Lycra Bodysuit Helps Ehlers-Danlos Toddler Live Normal Life


Olivia Court, 3, was born with Ehlers-Danlos Syndrome (EDS), a rare genetic disease that causes the joints to be hyperflexible, to the point where the hips and knees would painfully dislocate when she tried to walk, run, or jump. Today, thanks to a revolutionary lycra body suit, the British toddler can play like other kids her age are doing.

Ehlers-Danlos Syndrome affects the body’s ability to build collagen and connective tissue which support many body parts, such as the skin, muscles, and ligaments. The disorder is characterized by articular (joint) hypermobility, loose/unstable joints which are prone to frequent dislocations, pain, and the early onset of osteoarthritis. The skin is also fragile - tearing, bruising or scarring easily - and is slow to heal after a wound.

Read: Ehlers-Danlos Syndrome Patients Seek Respect and Understanding

There are six major types of EDS, which are classified according to the signs or symptoms that are manifested. The most difficult form of the disease is vascular EDS, where blood vessels and internal organs are weakened and prone to sudden ruptures. Research indicates the prevalence of Ehlers-Danlos Syndrome is one in 5,000 – 10,000 people. It affects both males and females equally.

Most Treatments for EDS are Temporary Fixes


The traditional treatments for EDS include braces, physical therapy to strengthen the muscles that support the joints and surgery using ligament grafts. However, these are all temporary fixes that last about five years. There is no cure for EDS.

Olivia spent the first three years of her life in a hospital bed. She underwent two operations to realign her hips, in hope that bones would form to help keep the hips in place. However, the surgeries failed. She even wore a plaster cast from her chest to her knees for eleven months, but her hips would still dislocate.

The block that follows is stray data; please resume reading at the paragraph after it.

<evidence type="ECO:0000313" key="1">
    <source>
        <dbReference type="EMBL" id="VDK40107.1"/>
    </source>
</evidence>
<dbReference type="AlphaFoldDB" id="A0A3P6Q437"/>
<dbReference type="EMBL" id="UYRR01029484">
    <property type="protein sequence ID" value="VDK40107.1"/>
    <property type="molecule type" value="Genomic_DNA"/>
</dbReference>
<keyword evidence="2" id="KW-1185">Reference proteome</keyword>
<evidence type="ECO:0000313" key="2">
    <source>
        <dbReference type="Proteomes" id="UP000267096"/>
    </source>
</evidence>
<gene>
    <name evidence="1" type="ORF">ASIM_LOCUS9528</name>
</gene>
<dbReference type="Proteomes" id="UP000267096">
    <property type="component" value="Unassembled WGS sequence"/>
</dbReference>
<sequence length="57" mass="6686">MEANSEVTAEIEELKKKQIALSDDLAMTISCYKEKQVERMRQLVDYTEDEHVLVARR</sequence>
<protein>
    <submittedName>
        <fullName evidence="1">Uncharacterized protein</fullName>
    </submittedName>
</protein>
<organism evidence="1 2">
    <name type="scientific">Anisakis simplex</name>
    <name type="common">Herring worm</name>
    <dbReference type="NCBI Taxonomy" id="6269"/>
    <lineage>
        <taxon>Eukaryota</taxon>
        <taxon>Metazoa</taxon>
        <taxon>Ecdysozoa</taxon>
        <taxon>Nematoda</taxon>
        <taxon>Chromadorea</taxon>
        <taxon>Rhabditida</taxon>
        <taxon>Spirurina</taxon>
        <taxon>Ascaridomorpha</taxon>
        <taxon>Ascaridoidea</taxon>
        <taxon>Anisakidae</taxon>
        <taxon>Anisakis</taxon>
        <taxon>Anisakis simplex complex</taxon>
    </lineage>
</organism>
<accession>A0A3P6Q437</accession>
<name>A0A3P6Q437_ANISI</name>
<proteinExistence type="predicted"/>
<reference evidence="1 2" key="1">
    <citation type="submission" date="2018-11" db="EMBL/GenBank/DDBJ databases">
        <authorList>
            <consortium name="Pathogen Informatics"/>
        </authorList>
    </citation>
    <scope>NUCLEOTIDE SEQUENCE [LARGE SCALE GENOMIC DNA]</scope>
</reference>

Today, Olivia wears a new form of support – a specially designed lycra body suit that covers her spine and joints. The suit, referred to as a “second skin”, was made in Australia, costs $4000 and has allowed her to overcome the bone dislocation and pain associated with EDS. She wears it eight hours a day, five days a week, and the hope is that it will help her muscules become stronger in order to help keep the joints in place.

According to the UK’s Daily Mail, Olivia’s parents received a generous donation from a local community group (Barwell and Earl Shilton Lions Club) to help pay for the as-yet unapproved treatment. According to mother Lena, the suit has “made the world of difference. She can play as a little girl should be able to.”
She notes that “a year ago, she [Olivia] couldn’t even stand up unaided and now she is running around everywhere. It really has changed her life.”

For more on Ehlers-Danlos Syndrome, visit the Ehlers-Danlos Syndrome network CARES Inc, founded by EDS patient Lynn Sanders or the Ehlers-Danlos National Foundation website.


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